So how does this interact with the Organized Play program?

Game Master's choice. They may choose to run a scenario, home-brew or an Adventure Path. There is a Starfinder Scenario listed there now.

Grand Lodge

Should there be a link to StartPlaying in this announcement?

Director of Marketing

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Scribbling Rambler wrote:
Should there be a link to StartPlaying in this announcement?

The "seasoned Game Masters" link goes to their site. Their home page can be found at https://startplaying.games.


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Aaron Shanks wrote:
Hilary Moon Murphy wrote:
So how does this interact with the Organized Play program?
Game Master's choice. They may choose to run a scenario, home-brew or an Adventure Path. There is a Starfinder Scenario listed there now.

Aaron, I see almost every available game on StartPlaying incurs a cost, presumably paid to the GM running the game, with a slice probably being taken by StartPlaying for the…privilege. Is there an ethical concern for Paizo regarding PFS/SFS GMs charging money to run PFS/SFS games?


What concern are you imagining?

The official Online Org Play lodge is still cost free. Some people prefer an assurance of quality of their experience (especially for non-repeatable scenarios) and are willing to pay for that assurance.

Paizo Employee Organized Play Coordinator

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OCEANSHIELDWOLPF 2.0 wrote:
Aaron Shanks wrote:
Hilary Moon Murphy wrote:
So how does this interact with the Organized Play program?
Game Master's choice. They may choose to run a scenario, home-brew or an Adventure Path. There is a Starfinder Scenario listed there now.
Aaron, I see almost every available game on StartPlaying incurs a cost, presumably paid to the GM running the game, with a slice probably being taken by StartPlaying for the…privilege. Is there an ethical concern for Paizo regarding PFS/SFS GMs charging money to run PFS/SFS games?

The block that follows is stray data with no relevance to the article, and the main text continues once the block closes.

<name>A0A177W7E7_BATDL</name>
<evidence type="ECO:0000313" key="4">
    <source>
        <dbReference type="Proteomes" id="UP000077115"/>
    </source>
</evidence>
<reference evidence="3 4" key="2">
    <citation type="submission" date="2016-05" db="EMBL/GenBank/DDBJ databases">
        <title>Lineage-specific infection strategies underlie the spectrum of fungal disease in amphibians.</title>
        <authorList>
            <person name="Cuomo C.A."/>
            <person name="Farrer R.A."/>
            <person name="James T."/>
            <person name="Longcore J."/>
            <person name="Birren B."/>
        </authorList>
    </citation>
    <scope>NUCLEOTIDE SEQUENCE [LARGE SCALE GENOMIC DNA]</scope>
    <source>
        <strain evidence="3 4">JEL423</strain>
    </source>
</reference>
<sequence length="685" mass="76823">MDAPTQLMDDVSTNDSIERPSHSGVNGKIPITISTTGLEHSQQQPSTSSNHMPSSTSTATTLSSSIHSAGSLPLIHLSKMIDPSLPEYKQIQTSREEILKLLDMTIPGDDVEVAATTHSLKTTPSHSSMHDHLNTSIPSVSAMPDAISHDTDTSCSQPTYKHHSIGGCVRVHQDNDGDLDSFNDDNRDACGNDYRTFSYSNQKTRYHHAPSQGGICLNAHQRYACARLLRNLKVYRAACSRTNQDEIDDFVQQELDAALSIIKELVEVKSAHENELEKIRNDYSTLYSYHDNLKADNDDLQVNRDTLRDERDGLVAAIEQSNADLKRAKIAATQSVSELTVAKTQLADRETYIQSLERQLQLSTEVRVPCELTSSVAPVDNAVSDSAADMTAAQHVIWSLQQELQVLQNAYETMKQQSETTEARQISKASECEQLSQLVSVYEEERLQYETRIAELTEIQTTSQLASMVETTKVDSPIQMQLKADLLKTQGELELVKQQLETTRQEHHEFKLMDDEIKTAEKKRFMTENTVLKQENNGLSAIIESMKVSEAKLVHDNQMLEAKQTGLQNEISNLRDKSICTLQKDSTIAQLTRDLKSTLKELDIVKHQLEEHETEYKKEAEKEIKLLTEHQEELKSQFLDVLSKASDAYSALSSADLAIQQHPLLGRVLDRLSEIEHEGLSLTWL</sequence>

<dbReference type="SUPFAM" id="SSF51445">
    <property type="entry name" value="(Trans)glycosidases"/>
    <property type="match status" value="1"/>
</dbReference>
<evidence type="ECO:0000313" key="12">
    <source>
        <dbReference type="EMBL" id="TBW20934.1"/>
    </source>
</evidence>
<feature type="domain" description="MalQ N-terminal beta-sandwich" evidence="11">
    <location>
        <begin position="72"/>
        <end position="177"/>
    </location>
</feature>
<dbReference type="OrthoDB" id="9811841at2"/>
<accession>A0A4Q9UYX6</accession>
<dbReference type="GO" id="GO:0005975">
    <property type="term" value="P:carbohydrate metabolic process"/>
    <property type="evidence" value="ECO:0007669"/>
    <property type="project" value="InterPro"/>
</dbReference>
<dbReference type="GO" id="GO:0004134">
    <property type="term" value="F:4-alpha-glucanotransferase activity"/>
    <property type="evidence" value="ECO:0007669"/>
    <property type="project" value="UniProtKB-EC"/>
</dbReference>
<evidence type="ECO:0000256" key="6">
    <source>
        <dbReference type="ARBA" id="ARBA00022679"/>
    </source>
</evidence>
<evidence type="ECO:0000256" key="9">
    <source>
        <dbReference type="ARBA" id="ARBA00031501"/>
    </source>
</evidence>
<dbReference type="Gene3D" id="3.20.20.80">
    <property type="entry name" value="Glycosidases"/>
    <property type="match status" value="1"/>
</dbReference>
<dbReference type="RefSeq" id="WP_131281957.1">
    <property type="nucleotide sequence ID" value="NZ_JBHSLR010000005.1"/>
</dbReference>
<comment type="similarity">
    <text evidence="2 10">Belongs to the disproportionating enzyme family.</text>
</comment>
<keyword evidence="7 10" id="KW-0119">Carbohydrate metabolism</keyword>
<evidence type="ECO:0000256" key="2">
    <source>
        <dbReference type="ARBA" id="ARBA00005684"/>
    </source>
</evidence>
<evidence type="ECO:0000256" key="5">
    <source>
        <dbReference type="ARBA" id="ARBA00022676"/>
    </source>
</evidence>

GMs are free to run games as they see fit. This includes using Organized Play material they've purchased to run paid games. Most conventions have a monetary cost to enter, including PaizoCon and Gen Con, and we've supported such events from the beginning.

Organized Play volunteers and venture officers may not charge for games they run in the course of their duties, and I would personally encourage all GMs to ensure their games are open and available to as many people as possible. But people are able to do as they like with their free time.

Paizo Employee

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I've considered paid GMing myself before, as I think I'm a decent GM and my name would have some weight to it. I came down against it because I've spent my whole life in customer-facing jobs, and I feel the relationship between a GM and players changes when there's money changing hands. But it is a skill, preparing games does take time, and I don't think it's morally or ethically wrong to charge for that labor as long as everybody involved is clear on the nature of the relationship.


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I've also considered it. Like you, Alex, I have some name recognition as a GM. But I've been leery of turning my hobby into a job, and changing the relationship that I have with my players.

Weird aside: I do this for free, but when I looked at the cost the GMs were charging here, my thought process was: that cannot be a living wage. I hope all those GMs have another source of income.


GM Hmm wrote:

I've also considered it. Like you, Alex, I have some name recognition as a GM. But I've been leery of turning my hobby into a job, and changing the relationship that I have with my players.

Weird aside: I do this for free, but when I looked at the cost the GMs were charging here, my thought process was: that cannot be a living wage. I hope all those GMs have another source of income.

I spoke with a few other GMs and the gist of it is that you need somewhere between 7 and 15 weekly games to make a living out of it. Which I honestly don't know if I could do.

Also I tried to start small with only one campaign (Age of Ashes) to earn a bit of extra spending money, but so far no one has signed up since I posted the campaign 2 weeks ago. Well, I guess session 0 is Monday, so there's still a bit of time, but well ...